Thursday, August 4, 2011

A Tale of Two MORE Cities

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Regular readers of this blog will recall that in my last post I had gone back and forth to Trenton, NJ twice to successfully fetch documents necessary for processing my retirement visa. And there were rumblings that I might need an apostiled police report as part of the package.

First the brief good news. That additional document wasn't required after all. However, when we visited our attorney and proudly displayed all the documents we had gathered we were told that, sadly, there was not enough time to apply for the new visa before the old one expired. The recommended solution was to go back to the United States, from which we had just returned, and obtain a new 12-IX tourist visa that would allow us to remain in Ecuador while the new one was being completed.

We were stunned--shocked--dumbfounded. Go back to the US? A quick check of Kayak told us last-minute tickets, even to nearby Miami, were over $1500 each. Plus food, transportation and accommodations? Impossible. There HAD to be another way.

Seeking another opinion we reached out to our friend Juan Heredia, who suggested his attorney might be able to come up with a better solution. I contacted her immediately and went straight to her office. At this point there were only three days until our visa expired, so time, as they say, was of the essence.

After reviewing our situation she thought that our best bet was to take a bus to neighboring Peru, spend the night, so that in coming back across the border into Ecuador our 12-IX visas would automatically commence. Other friends had successfully utilized this strategy in the past, and while we weren't keen to take a l-o-n-g bus trip to Peru and back that wasn't to have fun, it sure beat the original idea by a long shot.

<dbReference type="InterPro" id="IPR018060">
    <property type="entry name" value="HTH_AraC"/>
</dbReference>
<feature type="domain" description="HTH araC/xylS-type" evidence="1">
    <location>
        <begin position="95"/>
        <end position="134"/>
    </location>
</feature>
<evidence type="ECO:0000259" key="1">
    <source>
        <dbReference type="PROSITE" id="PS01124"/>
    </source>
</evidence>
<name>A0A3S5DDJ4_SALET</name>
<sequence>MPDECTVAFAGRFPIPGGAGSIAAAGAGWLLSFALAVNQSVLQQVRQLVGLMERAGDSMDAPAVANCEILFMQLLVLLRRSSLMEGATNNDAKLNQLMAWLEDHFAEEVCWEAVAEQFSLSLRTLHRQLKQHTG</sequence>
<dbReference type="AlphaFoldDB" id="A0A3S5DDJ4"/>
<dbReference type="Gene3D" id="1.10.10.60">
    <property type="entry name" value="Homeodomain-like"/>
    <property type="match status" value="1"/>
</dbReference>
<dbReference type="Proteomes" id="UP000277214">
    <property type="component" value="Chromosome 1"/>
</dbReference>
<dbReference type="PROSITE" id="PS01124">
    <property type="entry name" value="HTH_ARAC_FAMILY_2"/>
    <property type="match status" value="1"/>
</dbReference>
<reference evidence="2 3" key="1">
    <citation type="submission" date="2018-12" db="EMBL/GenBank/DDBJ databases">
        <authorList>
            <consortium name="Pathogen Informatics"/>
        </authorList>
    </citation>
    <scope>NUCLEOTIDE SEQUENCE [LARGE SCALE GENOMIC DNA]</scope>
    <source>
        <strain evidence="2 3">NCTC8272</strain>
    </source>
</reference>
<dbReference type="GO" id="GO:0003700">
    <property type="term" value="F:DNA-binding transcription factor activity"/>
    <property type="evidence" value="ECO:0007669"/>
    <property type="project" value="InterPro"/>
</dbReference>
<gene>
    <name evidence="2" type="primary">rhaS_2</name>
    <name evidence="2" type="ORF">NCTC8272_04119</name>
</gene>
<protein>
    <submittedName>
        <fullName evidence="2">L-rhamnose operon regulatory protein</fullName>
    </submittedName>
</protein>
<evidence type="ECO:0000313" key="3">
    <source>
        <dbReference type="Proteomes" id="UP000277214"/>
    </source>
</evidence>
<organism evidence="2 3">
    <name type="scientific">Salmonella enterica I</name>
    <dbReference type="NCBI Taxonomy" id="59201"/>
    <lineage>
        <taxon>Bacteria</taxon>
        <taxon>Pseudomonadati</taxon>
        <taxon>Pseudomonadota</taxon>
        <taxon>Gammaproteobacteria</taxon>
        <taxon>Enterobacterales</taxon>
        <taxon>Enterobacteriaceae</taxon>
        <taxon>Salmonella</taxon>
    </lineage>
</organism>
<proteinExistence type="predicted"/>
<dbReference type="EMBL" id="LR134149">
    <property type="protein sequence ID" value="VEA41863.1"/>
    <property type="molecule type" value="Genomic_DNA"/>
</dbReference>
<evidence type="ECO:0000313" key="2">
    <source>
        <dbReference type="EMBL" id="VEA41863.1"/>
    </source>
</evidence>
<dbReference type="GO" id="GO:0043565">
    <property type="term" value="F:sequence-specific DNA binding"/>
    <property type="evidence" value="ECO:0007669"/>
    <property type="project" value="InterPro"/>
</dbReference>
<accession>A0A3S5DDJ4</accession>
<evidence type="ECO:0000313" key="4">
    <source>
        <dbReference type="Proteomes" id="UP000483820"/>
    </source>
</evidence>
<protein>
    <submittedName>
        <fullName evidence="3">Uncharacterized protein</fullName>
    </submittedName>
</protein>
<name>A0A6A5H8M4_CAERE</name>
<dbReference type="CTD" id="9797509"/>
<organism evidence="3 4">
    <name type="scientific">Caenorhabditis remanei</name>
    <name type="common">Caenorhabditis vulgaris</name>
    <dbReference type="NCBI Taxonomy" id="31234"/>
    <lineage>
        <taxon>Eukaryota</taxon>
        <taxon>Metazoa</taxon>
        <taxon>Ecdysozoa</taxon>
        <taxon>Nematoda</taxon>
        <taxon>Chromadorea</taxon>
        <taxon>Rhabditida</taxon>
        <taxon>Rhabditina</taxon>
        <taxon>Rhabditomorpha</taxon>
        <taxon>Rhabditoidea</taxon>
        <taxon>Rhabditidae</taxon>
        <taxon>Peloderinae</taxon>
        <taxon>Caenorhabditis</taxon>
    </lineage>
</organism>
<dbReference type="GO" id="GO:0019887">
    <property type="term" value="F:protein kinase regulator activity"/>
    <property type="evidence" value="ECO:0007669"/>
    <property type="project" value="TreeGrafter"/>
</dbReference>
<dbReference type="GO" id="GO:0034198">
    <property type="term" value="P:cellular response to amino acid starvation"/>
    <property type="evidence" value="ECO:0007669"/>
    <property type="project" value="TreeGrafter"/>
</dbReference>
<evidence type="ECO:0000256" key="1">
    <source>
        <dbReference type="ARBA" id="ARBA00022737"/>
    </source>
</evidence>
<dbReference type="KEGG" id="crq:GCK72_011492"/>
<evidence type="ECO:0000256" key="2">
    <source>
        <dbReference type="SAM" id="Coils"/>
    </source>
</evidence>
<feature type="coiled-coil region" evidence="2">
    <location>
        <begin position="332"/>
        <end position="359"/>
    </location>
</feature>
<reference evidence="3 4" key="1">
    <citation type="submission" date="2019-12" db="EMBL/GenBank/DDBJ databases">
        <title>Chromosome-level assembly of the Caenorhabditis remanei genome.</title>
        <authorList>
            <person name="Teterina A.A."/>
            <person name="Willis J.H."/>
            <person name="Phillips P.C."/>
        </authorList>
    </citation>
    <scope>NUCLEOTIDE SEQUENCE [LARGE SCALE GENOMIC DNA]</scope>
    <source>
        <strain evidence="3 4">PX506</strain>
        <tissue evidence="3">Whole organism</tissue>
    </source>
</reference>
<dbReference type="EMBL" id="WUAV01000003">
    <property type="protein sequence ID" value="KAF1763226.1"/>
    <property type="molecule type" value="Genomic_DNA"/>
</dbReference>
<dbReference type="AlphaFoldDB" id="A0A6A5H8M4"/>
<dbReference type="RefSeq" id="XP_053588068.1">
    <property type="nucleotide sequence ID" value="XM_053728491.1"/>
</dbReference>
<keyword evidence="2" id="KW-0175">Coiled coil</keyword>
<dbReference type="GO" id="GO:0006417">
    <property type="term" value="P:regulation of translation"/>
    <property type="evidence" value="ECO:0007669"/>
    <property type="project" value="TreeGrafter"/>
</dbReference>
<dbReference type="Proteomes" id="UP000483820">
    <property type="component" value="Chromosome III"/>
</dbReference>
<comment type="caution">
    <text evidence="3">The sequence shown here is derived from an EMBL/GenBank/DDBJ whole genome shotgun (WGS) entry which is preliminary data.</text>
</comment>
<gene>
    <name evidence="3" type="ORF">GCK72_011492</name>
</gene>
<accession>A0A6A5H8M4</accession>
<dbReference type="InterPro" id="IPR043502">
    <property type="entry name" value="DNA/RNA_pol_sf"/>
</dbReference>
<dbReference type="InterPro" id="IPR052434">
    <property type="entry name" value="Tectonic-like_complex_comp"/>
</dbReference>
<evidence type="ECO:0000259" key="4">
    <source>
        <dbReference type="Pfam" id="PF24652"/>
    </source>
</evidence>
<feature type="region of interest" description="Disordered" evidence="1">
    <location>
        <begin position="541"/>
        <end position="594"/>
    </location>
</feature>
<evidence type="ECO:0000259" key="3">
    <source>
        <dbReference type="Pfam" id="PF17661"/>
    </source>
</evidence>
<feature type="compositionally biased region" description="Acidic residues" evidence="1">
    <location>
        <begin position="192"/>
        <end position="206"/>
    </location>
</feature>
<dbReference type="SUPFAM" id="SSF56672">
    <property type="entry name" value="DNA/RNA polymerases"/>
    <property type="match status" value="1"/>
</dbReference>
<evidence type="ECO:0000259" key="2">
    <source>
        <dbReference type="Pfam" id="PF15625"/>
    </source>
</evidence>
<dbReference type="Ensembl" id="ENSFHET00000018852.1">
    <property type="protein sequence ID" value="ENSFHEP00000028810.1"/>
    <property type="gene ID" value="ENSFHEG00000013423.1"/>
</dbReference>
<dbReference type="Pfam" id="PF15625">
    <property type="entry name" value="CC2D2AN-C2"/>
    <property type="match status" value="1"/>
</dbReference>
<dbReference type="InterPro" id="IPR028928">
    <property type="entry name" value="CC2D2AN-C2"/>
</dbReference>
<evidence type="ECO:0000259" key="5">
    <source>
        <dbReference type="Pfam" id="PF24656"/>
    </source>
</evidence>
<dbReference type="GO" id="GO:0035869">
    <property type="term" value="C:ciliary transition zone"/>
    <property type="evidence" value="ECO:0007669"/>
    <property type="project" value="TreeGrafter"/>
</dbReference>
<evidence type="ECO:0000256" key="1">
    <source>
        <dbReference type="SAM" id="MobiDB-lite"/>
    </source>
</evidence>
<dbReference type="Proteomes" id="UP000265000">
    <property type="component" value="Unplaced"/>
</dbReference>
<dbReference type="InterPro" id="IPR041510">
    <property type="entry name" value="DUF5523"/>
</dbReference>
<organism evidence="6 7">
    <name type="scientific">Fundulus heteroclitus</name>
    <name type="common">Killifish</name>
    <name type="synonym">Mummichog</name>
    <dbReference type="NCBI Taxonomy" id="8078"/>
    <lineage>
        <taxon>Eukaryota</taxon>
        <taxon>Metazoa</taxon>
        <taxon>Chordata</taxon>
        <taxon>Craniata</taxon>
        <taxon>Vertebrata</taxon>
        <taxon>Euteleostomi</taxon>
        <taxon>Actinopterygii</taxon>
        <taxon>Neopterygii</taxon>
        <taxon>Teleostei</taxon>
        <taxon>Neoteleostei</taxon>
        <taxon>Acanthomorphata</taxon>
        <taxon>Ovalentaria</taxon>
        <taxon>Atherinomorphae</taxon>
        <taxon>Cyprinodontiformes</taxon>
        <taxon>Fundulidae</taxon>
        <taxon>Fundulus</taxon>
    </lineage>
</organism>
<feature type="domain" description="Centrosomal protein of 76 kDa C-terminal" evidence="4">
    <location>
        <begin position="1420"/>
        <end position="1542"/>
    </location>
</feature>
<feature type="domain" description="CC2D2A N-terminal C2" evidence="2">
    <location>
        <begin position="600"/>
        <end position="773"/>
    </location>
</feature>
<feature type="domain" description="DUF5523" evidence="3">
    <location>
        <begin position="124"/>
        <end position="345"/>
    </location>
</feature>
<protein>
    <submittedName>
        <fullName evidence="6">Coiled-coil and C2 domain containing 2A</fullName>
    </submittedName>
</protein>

First, however, she wanted to send our information to and consult with another attorney associate in Quito where all visas are now processed. This person, who we learned has vast experience in immigration law, assured her that if we flew to Quito she could not only fix our problem immediately, she would also apply for our retirement visa while we were there.

Wow, what a turnaround! In 24 hours we had gone from spending a fortune to hightail it back to the States to going to Peru on a bus to simply getting on a plane and flying 30 minutes to Quito. Perhaps anything is possible in Ecuador!

But first a trip to the local police office was necessary to obtain a document about our travels in and out of Ecuador during the preceding year of our existing visa. When the attorney and I got there a little before noon (the office closes from 12:30 to 3) there were a bunch of people sitting in chairs arranged in a big U around the room. I didn't see a place to take a number and asked how everybody knew whose turn it was.

"Just watch," she said. Sure enough, when the person being helped got up to leave, the last folks at the end of the U rose for their turn and everybody else dutifully got up all around the room and moved down two seats to fill the gap, leaving us to take our place on the other end.

We inched around the room, getting up and sitting down over and over until a little before 12:30 an officer passed out numbers to those of us who would have to come back, assuring our place in line when they reopened at 3. Why had it not occurred to anyone to have a similar procedure when you first arrived to eliminate the Musical Chairs we had been playing? Remember, best not to ask "why" here; you just do it.